I just got off the phone with a young man from one of the small North Dakota Reservations. The People are out of wood for wood-stoves, utilities cut off for non- payment. It’s a long hard winter and the People are freezing. The People are a tribe of Sioux and they are living the life of people in every part of the world where the local government views a tribe or class of human beings as unwanted, disposable, and so they are rounded up and put in concentration camps. This is happening in Africa, it’s happening in the Middle East, it’s happening here, in the United States of America, only here the camps are called “Reservations,” and we have turned our backs on all such people everywhere because it shames us to know, and so we do nothing.
My mother’s family is descended from the Choctaw who lived in Mississippi, prior to their forced march to Oklahoma where they were given a small parcel of uninhabitable land. Oklahoma territory was nothing like Mississippi with it’s rich delta, green and lush with plentiful game and soil that anything would grow in. No, Oklahoma is dust. The Oklahoma concentration camp was…… I can think of no other word than inhospitable. We were a proud nation, part of the Muskogean linguistic group, called the Five Civilized Tribes. A people with a rich language and culture, a people who were cooperative and generous toward the new immigrants who came to our lands. And we were nearly slaughtered into extinction. Under Andrew Jackson’s administration we were made a model of his “Indian removal plan.” We were the first tribe to be marched to Oklahoma. This mass forced march is know as The Trail of Tears. Do you remember this from your history books?
In the beginning it was call the Office of Indian Affairs and was formed in 1824, created by the Second Continental Congress . The esteemed Ben Franklin and Patrick Henry were early commissioners of the OIA charged with negotiating treaties. Treaties which were broken over and over until we get to the Oklahoma part of my family’s history with the newly changed OIA to the BIA (Bureau of Indian Affairs) run entirely by white immigrants whose job it was to indoctrinate a proud and ancient people in the ways of Christianity, in the ways of white culture. My mother’s people were forced to send their children away to schools run by the BIA, where they were made to be ashamed of their own language and culture. And that shame grew into such self loathing that four generations back from me the women in the family married white men who then owned their lands. Three generations back those women moved off the Reservation and started passing as white. They lived in various parts of Texas, married to ignorant cracker men who treated them like shit. So now we have my mother who could not get far enough away from her families past. Smart, good looking, determined to live a better life, she married an Army man with three boys of his own. She got pregnant with me and he went off to fight in the Second World War. While he was fighting in France, I was born on the Army Base in Paris Texas. When he came home we packed up and roamed the country in a new Ford, pulling a new Airstream trailer, which we lived in for over a year. When my mother could stand the nomadic life no more, we happened to be in Salt Lake City, camped on the outskirts of the city in a trailer park. She took my father’s remaining cash and found a big stone house on the upper avenues and bought it. He never got over being furious at her, and their marriage ended in loud, violent fights. She took me and fled in the early morning dark of a cold Utah Spring. And I was sent to live with my mother’s brother and his wife in Sherman, Texas. They tried awfully hard to give me a good life for the year I was their child. But the one thing that I could not get, could not ever understand, was their hatred of indians and black people. I could not learn bigotry. I don’t know why. Everyone else in my mother’s family got it. What was wrong with me that this very important lesson didn’t sink in? In truth I think it’s a Jungian thing. The collective unconscious. I identify with the oppressed. I personally have never experienced oppression unless being female and married counts. But I will not listen to anyone spout that kind of race or identity hated. It enrages me.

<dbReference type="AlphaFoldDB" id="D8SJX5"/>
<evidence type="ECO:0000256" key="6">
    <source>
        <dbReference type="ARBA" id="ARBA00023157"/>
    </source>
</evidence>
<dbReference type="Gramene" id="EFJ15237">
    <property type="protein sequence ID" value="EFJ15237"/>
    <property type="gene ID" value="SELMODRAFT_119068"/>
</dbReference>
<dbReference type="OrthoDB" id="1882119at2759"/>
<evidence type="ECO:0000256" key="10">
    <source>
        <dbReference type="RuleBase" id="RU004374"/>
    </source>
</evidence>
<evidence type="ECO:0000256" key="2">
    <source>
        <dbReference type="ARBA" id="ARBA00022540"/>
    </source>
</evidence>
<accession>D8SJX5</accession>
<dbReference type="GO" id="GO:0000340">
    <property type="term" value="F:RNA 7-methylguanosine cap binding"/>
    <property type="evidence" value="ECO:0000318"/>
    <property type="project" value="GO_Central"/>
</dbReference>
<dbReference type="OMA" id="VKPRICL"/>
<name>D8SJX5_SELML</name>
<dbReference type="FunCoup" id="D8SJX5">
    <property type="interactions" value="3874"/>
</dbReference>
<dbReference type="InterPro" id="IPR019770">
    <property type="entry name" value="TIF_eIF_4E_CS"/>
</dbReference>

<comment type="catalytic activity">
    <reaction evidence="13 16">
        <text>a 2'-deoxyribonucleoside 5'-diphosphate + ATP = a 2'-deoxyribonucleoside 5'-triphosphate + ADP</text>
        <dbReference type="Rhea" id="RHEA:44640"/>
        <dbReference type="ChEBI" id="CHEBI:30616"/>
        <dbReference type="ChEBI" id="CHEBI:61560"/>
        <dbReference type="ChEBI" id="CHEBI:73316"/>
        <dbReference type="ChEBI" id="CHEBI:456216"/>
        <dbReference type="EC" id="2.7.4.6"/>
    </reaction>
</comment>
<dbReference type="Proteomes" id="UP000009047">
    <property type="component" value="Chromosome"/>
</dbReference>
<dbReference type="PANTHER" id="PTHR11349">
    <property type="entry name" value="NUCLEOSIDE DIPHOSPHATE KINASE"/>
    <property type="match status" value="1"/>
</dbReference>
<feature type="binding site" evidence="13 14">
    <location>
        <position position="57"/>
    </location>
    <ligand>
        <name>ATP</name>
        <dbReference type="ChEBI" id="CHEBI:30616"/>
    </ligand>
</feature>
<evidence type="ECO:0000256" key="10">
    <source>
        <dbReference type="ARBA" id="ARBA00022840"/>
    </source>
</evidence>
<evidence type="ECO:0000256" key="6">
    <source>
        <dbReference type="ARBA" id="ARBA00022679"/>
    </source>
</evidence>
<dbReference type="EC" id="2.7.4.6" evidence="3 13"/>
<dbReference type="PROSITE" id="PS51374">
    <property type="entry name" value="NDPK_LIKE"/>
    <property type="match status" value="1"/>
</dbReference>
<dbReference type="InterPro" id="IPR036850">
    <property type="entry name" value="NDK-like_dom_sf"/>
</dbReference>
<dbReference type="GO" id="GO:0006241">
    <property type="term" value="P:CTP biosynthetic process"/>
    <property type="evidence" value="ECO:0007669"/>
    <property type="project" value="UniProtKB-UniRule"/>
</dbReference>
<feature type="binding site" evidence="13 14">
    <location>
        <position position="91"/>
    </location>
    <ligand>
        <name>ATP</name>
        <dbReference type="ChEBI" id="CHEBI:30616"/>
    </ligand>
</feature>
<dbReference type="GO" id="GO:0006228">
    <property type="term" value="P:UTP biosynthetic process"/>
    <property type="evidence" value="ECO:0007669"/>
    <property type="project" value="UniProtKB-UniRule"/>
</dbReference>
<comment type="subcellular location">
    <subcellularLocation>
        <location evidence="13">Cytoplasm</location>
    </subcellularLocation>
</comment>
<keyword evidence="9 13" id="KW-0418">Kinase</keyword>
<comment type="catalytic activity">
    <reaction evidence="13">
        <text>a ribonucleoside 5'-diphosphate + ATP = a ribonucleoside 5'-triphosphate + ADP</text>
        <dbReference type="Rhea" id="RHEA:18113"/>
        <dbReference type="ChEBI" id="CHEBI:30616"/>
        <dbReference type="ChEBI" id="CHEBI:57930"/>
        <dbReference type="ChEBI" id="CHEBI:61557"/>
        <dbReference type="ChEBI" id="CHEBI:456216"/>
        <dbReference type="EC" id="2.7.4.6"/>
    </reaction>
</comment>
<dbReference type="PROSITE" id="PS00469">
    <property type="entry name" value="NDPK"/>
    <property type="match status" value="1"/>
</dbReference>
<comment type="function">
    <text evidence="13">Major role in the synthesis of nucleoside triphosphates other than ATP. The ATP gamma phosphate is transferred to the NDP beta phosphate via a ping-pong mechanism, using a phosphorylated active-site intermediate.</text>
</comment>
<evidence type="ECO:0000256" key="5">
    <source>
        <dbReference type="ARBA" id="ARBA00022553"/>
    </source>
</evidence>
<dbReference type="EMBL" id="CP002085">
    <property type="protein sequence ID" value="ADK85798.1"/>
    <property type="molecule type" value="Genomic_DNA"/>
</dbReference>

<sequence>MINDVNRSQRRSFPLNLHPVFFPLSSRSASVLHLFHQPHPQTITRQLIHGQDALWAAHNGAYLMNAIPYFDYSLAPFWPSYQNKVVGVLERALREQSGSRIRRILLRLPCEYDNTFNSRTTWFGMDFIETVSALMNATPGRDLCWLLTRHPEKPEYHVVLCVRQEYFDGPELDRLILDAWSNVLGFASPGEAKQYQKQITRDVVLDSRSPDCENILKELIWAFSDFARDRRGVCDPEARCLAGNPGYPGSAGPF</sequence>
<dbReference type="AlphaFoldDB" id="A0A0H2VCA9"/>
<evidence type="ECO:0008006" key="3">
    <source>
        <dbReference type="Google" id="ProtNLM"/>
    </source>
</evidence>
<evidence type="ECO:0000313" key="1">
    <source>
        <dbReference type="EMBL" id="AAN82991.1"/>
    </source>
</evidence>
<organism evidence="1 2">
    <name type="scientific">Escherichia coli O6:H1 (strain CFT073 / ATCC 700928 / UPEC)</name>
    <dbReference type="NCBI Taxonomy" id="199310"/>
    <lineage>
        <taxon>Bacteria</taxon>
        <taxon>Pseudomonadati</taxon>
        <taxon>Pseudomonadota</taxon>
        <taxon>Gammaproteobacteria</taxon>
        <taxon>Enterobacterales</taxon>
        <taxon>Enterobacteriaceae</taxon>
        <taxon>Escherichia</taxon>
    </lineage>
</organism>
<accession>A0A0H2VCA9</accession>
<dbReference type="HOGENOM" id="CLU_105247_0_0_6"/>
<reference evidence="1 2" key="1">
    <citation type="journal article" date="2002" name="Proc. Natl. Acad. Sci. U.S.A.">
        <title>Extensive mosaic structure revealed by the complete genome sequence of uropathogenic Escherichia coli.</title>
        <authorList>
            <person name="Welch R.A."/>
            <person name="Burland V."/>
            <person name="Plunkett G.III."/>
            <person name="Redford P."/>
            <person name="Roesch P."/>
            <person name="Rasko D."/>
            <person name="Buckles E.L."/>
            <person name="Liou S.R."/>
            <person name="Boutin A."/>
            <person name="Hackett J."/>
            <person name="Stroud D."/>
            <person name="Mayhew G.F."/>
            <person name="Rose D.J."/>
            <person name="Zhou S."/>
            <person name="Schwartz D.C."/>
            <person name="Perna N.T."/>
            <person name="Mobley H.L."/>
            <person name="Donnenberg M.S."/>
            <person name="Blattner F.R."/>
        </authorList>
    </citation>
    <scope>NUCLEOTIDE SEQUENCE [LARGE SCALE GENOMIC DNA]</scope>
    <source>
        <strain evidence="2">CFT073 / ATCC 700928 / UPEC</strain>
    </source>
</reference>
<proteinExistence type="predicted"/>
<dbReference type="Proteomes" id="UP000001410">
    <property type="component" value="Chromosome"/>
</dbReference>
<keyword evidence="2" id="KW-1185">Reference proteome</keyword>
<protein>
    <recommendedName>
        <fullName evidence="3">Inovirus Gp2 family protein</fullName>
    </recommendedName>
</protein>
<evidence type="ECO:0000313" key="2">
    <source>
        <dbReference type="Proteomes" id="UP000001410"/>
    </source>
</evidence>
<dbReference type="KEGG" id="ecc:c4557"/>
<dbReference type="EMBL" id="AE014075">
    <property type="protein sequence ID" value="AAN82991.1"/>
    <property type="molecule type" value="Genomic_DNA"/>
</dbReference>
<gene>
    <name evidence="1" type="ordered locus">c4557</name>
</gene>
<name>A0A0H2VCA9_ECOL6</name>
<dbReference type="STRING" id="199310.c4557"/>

I am too far removed from my heritage to go back, go native. Everyone sees me as white. But deep in the bone I am not. I am not white. I am Choctaw. I will not give up my small, inherited plot of land. Like the Native people in North Dakota, I have a hard time paying my utility bills. I keep it cold to save money. I have moved out of the main house to live in the little house—a renovated garage at the back of the property so I can rent the main house. I try to stay out of sight. I am an old recluse living in my garage to save money so I can keep my land. But hearing about the plight of those native people in North Dakota this morning made me sob. And I can’t stop. I told the young man that I thought it was very important to make sure that all native people are registered to vote in the Presidential Election. If we make the effort to vote, we just might have a President for the first time in our nation’s history who can understand our complicated history and listen to our story. A man who looks more like us than the old white men who have ruled us since the early 1800’s. A man who just might be sympathetic to our plight.
Barack Obama gave the most important speech in American political life since the Gettysburg Address. And like Michelle Obama, for the first time in my lifetime, I am proud of my country.